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Posts Tagged ‘spring’

mittelalter-schatz-in-beelitzer-spargelfeld-entdeckt-image--2-image_620x349Seasonal delicacy

As of this week, the official asparagus season has come to an end. You will hear a lot of sighing and moaning about the fact, but ultimately it means that from now, every asparagus lover has something to look forward to again for next spring. The self-imposed cut-off date for harvesting asparagus has very practical reasons: cultivation is a long-term commitment and harvesting the perennial plant too long will make for a smaller harvest in the following year. Thus for a couple of months from April through to June each year most Germans will partake in a kind of feeding frenzy one normally only associates with piranhas. Joking! But they do take their asparagus very serious.

Regional pride

pargel-mit-gekochtem-Schinken-und-neuen-Kartoffeln-aeaf985292c54244bc463951383311d8_et2014050161As can be expected, each region in Germany has its own favourite way of preparing and consuming the white gold. If you’re interested, this German cooking site has compiled a list of some regional representative recipes for white asparagus. And I even found an English one, that presents regional food from Rhineland- Westphalia and Hesse. Even though it might be a bit hard to track it down here in New Zealand, one can find them. By word-of-mouth, as the limited supply gets quickly snapped up. Send us a message if you’d like to try it yourself. For now, to get your taste buds tempted, The Classic Recipe.

White asparagus with fresh boiled potatoes, cooked ham and Hollandaise sauce

Enjoy with your favourite wine!

Author: Petra Alsbach-Stevens

 

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Beltain – Labour day – Walpurgis night

Throughout the world the first day of May is being celebrated for a variety of reasons. Some celebrate the political significance for the labourers and workers of the world, others the beginning of spring and small groups of unmarried men take the opportunity to declare their intentions!

Political celebrations

In the late 19th century the labour and trade unions gained more power and relevance and the political parties decided to mark a day to celebrate their achievements. While most of the world’s nations celebrate International Worker’s day on the First of May, Canada and the US continue to celebrate it in September. But throughout the States in smaller and larger communities you can find unofficial celebrations in support of universal traditions.

Spiritual celebrations

Edinburgh_Beltane_Fire_Festival_2012_-_BonfireIn the northern hemisphere May is the first month that one can feel that winter is receding and spring settling in. So from a very early time 0n that period has been celebrated to welcome new life. The activities range from having huge bonfires to drive out the last remnants of winter to leaving small food and drink offerings at sacred places and raising maypoles in the village square.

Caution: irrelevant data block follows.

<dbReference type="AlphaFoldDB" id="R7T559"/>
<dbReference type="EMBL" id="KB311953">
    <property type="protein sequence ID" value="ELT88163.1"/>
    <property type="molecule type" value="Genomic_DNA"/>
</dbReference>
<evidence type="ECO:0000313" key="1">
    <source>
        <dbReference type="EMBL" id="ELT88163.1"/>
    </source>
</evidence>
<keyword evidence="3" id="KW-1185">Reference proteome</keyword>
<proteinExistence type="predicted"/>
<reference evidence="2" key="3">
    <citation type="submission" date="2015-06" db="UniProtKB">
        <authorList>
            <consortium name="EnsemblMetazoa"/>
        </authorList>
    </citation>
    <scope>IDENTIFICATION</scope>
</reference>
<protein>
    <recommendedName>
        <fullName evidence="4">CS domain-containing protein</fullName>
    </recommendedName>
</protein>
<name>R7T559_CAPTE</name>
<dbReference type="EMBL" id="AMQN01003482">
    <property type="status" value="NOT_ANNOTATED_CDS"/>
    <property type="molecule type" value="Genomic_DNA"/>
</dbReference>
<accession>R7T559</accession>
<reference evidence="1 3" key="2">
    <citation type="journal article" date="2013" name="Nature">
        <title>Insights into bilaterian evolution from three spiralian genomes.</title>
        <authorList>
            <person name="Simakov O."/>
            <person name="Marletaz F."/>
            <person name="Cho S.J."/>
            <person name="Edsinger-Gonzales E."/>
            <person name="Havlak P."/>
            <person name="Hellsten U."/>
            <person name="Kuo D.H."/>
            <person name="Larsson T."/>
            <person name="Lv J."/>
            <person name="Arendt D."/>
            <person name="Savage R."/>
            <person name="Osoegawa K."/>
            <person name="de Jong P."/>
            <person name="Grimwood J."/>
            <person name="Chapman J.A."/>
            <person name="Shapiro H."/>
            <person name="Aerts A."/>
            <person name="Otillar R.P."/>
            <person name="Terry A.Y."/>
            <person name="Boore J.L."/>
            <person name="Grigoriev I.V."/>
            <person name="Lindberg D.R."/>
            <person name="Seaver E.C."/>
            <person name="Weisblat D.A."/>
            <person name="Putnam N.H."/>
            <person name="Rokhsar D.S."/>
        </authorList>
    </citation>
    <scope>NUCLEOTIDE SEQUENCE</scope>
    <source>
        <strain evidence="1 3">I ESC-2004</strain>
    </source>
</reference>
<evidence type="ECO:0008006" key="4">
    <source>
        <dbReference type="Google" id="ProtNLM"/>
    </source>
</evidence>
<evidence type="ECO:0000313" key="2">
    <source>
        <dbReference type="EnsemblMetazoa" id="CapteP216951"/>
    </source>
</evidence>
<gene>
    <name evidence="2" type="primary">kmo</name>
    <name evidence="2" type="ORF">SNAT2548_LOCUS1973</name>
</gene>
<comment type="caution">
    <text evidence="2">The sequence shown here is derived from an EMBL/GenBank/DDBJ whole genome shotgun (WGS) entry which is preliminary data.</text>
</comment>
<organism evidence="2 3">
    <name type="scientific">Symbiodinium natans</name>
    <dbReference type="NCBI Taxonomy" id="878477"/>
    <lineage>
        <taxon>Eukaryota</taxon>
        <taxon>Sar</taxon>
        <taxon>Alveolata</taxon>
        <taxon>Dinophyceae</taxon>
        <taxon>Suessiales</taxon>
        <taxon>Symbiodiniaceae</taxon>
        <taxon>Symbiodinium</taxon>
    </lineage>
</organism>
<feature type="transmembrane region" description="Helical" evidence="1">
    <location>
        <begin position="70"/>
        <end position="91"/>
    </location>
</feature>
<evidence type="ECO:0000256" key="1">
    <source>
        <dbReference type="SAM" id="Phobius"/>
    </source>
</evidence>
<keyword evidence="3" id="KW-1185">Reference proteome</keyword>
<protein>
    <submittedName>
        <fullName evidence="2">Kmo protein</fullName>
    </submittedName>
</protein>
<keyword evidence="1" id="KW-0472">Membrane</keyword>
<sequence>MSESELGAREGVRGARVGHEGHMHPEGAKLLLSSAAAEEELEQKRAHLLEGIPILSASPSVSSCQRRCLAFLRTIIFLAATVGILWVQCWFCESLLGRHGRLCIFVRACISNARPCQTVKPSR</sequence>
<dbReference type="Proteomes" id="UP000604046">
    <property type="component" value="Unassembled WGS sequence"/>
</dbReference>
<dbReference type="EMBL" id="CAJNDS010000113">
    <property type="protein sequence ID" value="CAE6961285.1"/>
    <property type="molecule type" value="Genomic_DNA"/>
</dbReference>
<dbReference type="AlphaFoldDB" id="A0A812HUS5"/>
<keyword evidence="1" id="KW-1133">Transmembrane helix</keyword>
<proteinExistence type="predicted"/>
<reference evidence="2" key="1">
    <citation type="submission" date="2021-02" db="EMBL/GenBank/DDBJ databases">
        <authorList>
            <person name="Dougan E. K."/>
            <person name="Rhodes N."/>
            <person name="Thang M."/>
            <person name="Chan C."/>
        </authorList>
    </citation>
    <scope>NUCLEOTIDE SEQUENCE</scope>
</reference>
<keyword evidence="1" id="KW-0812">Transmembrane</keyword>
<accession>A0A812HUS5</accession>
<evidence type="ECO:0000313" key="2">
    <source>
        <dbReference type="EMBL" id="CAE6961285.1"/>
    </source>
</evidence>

Have it all in Germany!

616px-Near_Munich,_the_new_May_PoleIf you happen to be in Germany for May Day, try to get there the night before and stay in one of the southern towns to witness a traditional Walpurgisnacht with the witches’ costumes, bonfires and feasting! The next day you can either watch the political parades organized by the local unions or follow a parade to erect a maypole in the village square. The more steeped in tradition the town is, the more festivities you will encounter: in the village I grew up in for example – with all of its 200 inhabitants – the setting up of the maypole was the start of our annual “Kirmes” (fun fair) with rides, beer tent and other fairground attractions. And if you happen to be a single female staying with friends, you might be lucky and have a smaller maypole (3 – 6m) set up in front of your bedroom window by one of the village’s single men! Even though the origin of this tradition is disputed and not documented at all, rural villages and their young folk participate quite eagerly in it.480px-Maibaum_mit_Hund_(14369261966)

See you on the other side

As New Zealand is getting ready for another winter by stacking up the firewood and digging out the woollen jerseys why not contemplate going back to summer?! Flights are still reasonably cheap and we would love to help you sorting out a trip through Germany, helping you to discover it the traditional Sidetracks way – off the beaten track.

Author: Petra Alsbach-Stevens

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